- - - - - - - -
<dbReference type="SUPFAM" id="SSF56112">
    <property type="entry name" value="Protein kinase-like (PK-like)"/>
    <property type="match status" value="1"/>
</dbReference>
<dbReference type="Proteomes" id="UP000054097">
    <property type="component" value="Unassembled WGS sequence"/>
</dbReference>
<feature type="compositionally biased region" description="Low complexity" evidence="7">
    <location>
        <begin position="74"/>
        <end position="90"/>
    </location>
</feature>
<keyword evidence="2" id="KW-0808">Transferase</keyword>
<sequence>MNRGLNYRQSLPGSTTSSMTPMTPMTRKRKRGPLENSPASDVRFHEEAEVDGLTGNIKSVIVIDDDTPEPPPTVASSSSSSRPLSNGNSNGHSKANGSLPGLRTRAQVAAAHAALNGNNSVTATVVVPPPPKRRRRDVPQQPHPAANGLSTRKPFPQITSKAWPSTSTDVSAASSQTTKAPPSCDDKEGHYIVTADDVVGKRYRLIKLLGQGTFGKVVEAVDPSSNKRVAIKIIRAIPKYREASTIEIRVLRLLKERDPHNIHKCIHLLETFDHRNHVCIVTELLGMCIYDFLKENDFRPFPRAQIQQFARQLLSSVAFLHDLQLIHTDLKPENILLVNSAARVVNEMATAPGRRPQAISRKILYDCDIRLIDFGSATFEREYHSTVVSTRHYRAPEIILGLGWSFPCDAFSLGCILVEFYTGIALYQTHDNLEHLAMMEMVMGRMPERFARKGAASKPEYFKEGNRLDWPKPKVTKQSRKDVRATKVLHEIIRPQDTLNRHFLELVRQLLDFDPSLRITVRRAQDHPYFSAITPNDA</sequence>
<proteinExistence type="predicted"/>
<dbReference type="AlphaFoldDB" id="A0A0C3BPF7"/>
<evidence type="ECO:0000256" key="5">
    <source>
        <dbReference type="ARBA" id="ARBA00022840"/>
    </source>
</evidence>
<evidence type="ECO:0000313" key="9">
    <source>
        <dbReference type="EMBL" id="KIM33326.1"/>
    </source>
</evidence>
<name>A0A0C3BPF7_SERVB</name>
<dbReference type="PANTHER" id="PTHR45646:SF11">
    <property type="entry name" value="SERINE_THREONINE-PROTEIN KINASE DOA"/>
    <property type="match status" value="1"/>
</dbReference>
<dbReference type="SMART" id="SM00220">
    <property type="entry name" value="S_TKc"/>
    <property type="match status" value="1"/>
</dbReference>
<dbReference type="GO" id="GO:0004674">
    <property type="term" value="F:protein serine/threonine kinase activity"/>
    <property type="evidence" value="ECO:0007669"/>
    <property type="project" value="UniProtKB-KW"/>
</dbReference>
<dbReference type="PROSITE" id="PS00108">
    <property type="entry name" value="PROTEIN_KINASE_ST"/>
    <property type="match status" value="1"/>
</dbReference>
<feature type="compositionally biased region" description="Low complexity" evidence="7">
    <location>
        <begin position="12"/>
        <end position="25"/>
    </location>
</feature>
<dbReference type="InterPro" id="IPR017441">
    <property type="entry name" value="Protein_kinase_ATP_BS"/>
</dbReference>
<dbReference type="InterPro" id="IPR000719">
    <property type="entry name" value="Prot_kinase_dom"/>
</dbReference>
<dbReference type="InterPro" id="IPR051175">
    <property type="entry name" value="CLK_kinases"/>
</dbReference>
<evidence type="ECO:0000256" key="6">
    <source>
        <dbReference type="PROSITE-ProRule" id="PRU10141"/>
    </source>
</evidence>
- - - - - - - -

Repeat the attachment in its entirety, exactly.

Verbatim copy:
<dbReference type="SUPFAM" id="SSF56112">
    <property type="entry name" value="Protein kinase-like (PK-like)"/>
    <property type="match status" value="1"/>
</dbReference>
<dbReference type="Proteomes" id="UP000054097">
    <property type="component" value="Unassembled WGS sequence"/>
</dbReference>
<feature type="compositionally biased region" description="Low complexity" evidence="7">
    <location>
        <begin position="74"/>
        <end position="90"/>
    </location>
</feature>
<keyword evidence="2" id="KW-0808">Transferase</keyword>
<sequence>MNRGLNYRQSLPGSTTSSMTPMTPMTRKRKRGPLENSPASDVRFHEEAEVDGLTGNIKSVIVIDDDTPEPPPTVASSSSSSRPLSNGNSNGHSKANGSLPGLRTRAQVAAAHAALNGNNSVTATVVVPPPPKRRRRDVPQQPHPAANGLSTRKPFPQITSKAWPSTSTDVSAASSQTTKAPPSCDDKEGHYIVTADDVVGKRYRLIKLLGQGTFGKVVEAVDPSSNKRVAIKIIRAIPKYREASTIEIRVLRLLKERDPHNIHKCIHLLETFDHRNHVCIVTELLGMCIYDFLKENDFRPFPRAQIQQFARQLLSSVAFLHDLQLIHTDLKPENILLVNSAARVVNEMATAPGRRPQAISRKILYDCDIRLIDFGSATFEREYHSTVVSTRHYRAPEIILGLGWSFPCDAFSLGCILVEFYTGIALYQTHDNLEHLAMMEMVMGRMPERFARKGAASKPEYFKEGNRLDWPKPKVTKQSRKDVRATKVLHEIIRPQDTLNRHFLELVRQLLDFDPSLRITVRRAQDHPYFSAITPNDA</sequence>
<proteinExistence type="predicted"/>
<dbReference type="AlphaFoldDB" id="A0A0C3BPF7"/>
<evidence type="ECO:0000256" key="5">
    <source>
        <dbReference type="ARBA" id="ARBA00022840"/>
    </source>
</evidence>
<evidence type="ECO:0000313" key="9">
    <source>
        <dbReference type="EMBL" id="KIM33326.1"/>
    </source>
</evidence>
<name>A0A0C3BPF7_SERVB</name>
<dbReference type="PANTHER" id="PTHR45646:SF11">
    <property type="entry name" value="SERINE_THREONINE-PROTEIN KINASE DOA"/>
    <property type="match status" value="1"/>
</dbReference>
<dbReference type="SMART" id="SM00220">
    <property type="entry name" value="S_TKc"/>
    <property type="match status" value="1"/>
</dbReference>
<dbReference type="GO" id="GO:0004674">
    <property type="term" value="F:protein serine/threonine kinase activity"/>
    <property type="evidence" value="ECO:0007669"/>
    <property type="project" value="UniProtKB-KW"/>
</dbReference>
<dbReference type="PROSITE" id="PS00108">
    <property type="entry name" value="PROTEIN_KINASE_ST"/>
    <property type="match status" value="1"/>
</dbReference>
<feature type="compositionally biased region" description="Low complexity" evidence="7">
    <location>
        <begin position="12"/>
        <end position="25"/>
    </location>
</feature>
<dbReference type="InterPro" id="IPR017441">
    <property type="entry name" value="Protein_kinase_ATP_BS"/>
</dbReference>
<dbReference type="InterPro" id="IPR000719">
    <property type="entry name" value="Prot_kinase_dom"/>
</dbReference>
<dbReference type="InterPro" id="IPR051175">
    <property type="entry name" value="CLK_kinases"/>
</dbReference>
<evidence type="ECO:0000256" key="6">
    <source>
        <dbReference type="PROSITE-ProRule" id="PRU10141"/>
    </source>
</evidence>